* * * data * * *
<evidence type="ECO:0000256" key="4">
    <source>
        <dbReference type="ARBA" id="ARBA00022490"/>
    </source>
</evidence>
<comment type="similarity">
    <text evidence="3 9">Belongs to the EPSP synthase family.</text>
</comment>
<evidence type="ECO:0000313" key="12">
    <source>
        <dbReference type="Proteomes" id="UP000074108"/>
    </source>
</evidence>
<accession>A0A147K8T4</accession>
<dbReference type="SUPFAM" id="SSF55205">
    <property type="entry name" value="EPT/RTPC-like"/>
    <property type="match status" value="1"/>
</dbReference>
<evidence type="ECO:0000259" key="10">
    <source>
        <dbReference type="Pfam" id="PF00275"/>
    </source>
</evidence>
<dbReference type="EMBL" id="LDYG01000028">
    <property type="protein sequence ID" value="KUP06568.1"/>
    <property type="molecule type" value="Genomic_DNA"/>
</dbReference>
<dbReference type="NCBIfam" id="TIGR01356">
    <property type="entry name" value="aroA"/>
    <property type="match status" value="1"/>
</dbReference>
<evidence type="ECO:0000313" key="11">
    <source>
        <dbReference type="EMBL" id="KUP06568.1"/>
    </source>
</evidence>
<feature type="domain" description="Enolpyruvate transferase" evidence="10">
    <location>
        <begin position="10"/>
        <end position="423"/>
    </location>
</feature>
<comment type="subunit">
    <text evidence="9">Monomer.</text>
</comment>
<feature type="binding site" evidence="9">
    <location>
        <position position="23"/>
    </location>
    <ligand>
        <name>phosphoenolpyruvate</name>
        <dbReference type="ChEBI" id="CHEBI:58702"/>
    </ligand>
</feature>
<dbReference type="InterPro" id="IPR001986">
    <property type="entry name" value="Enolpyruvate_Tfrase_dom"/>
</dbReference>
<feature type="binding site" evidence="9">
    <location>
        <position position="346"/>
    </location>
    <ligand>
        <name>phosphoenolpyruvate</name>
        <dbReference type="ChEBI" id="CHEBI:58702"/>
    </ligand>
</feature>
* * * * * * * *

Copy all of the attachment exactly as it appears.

<evidence type="ECO:0000256" key="4">
    <source>
        <dbReference type="ARBA" id="ARBA00022490"/>
    </source>
</evidence>
<comment type="similarity">
    <text evidence="3 9">Belongs to the EPSP synthase family.</text>
</comment>
<evidence type="ECO:0000313" key="12">
    <source>
        <dbReference type="Proteomes" id="UP000074108"/>
    </source>
</evidence>
<accession>A0A147K8T4</accession>
<dbReference type="SUPFAM" id="SSF55205">
    <property type="entry name" value="EPT/RTPC-like"/>
    <property type="match status" value="1"/>
</dbReference>
<evidence type="ECO:0000259" key="10">
    <source>
        <dbReference type="Pfam" id="PF00275"/>
    </source>
</evidence>
<dbReference type="EMBL" id="LDYG01000028">
    <property type="protein sequence ID" value="KUP06568.1"/>
    <property type="molecule type" value="Genomic_DNA"/>
</dbReference>
<dbReference type="NCBIfam" id="TIGR01356">
    <property type="entry name" value="aroA"/>
    <property type="match status" value="1"/>
</dbReference>
<evidence type="ECO:0000313" key="11">
    <source>
        <dbReference type="EMBL" id="KUP06568.1"/>
    </source>
</evidence>
<feature type="domain" description="Enolpyruvate transferase" evidence="10">
    <location>
        <begin position="10"/>
        <end position="423"/>
    </location>
</feature>
<comment type="subunit">
    <text evidence="9">Monomer.</text>
</comment>
<feature type="binding site" evidence="9">
    <location>
        <position position="23"/>
    </location>
    <ligand>
        <name>phosphoenolpyruvate</name>
        <dbReference type="ChEBI" id="CHEBI:58702"/>
    </ligand>
</feature>
<dbReference type="InterPro" id="IPR001986">
    <property type="entry name" value="Enolpyruvate_Tfrase_dom"/>
</dbReference>
<feature type="binding site" evidence="9">
    <location>
        <position position="346"/>
    </location>
    <ligand>
        <name>phosphoenolpyruvate</name>
        <dbReference type="ChEBI" id="CHEBI:58702"/>
    </ligand>
</feature>